The Dene Nation says it has come up with an affordable and sustainable solution to the North’s housing crisis and it’s hoping the territorial and federal governments will help to back it.
The Dene Nation, in partnership with Eagle Building Solutions based in Grande Prairie, Alberta, announced their new rapid housing initiative on Thursday. They hope to build modular homes designed to withstand the northern climate across the territory.
As proof of the effectiveness of their plan, they have installed a one-bedroom show home for viewing in Kátł’odeeche First Nation.
“The Dene deliver,” Dene National Chief Norman Yakeleya told reporters.
“I really believe this could be the solution to our housing crisis in the North. It can be done. We’ve proven it. We’ve delivered.”
The project will see an Elder from Jean Marie River First Nation or the Łıı́d́lı̨ı̨ Kų́ę́ First Nation displaced by flooding move into a new two-bedroom, fully furnished home. The new homeowner will be selected through a draw of names submitted by community leadership and Elders councils and the home will be presented at the 51st Dene National Assembly in September.
In addition, Eagle Building Solutions is providing $10,000 in groceries and other assistance to help those in need affected by the flooding.
“We have an urgent housing crisis across the North, made worse by the impact of the natural disasters, such as the flooding this spring that affected our community. Housing has always been a concern and continues to be a priority for the people of Denendeh,” Yakeleya said.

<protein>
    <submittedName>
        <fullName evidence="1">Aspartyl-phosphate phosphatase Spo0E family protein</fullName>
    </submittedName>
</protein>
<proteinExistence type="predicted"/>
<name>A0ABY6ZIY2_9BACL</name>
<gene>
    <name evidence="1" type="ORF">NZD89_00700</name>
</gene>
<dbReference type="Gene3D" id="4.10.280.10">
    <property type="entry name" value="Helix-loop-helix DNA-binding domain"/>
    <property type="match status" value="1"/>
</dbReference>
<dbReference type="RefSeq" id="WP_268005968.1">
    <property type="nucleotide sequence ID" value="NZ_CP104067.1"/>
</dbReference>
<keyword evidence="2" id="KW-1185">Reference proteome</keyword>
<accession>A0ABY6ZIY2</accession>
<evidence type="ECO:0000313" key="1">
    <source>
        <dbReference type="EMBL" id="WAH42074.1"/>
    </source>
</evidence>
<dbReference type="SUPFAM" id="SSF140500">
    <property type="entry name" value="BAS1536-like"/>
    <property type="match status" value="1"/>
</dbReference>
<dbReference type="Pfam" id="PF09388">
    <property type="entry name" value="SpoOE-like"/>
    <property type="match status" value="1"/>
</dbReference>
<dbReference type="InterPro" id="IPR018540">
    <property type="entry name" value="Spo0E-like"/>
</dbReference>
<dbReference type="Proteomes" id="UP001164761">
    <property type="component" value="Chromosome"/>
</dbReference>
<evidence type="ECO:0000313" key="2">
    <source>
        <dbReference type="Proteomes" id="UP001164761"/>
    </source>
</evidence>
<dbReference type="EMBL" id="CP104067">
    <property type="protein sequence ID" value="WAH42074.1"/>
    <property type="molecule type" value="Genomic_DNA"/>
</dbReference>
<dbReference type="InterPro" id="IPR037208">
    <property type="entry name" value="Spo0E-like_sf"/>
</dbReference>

Homes not houses
The national chief said the units from Eagle Building Solutions are better quality, more affordable and can be built faster than other housing projects he’s seen in the North. He said the first home was designed and completed in five months and a one bedroom unit costs approximately $150,000.
“These houses are awesome,” Yakeleya said.
“I believe in it so much I might even buy one myself. That’s how good it is.”
Kirk Fowler with Eagle Building Solutions also touted features of the units like spray foam insulation, metal roofing and wood trim as being built to last and overcome issues that some northern homes can face. He noted the units can be adapted to communities’ needs and the business will be working with Dene Nation on future floor plans.
“We heard national chief loud and clear that he doesn’t want houses, he wants homes.”
Fowler anticipates future production of homes could take as little as 10 to 12 days to complete. He pledged that the company will be able to keep up with demand and could build another plant if required to meet the needs of the North.
‘We all need each other’
The Dene-led housing initiative has been in the works for the past two years and involved collaboration with Dene leaders, Indigenous businesses and government agencies.
Yakeleya said the initial home is just the first step in what he’s aiming will be a decades long partnership that will see more affordable homes across the North, along with training and employment opportunities for Dene.
Now that the show home is available for viewing, Yakeleya hopes the territorial and federal governments – which are mandated to address housing needs – will be just as excited about the initiative as he is, and help to support it.
“No one government can go it alone. We all need each other,” he said.
“There’s so many opportunities that it’s going to be tough for the government to turn a blind eye to it.”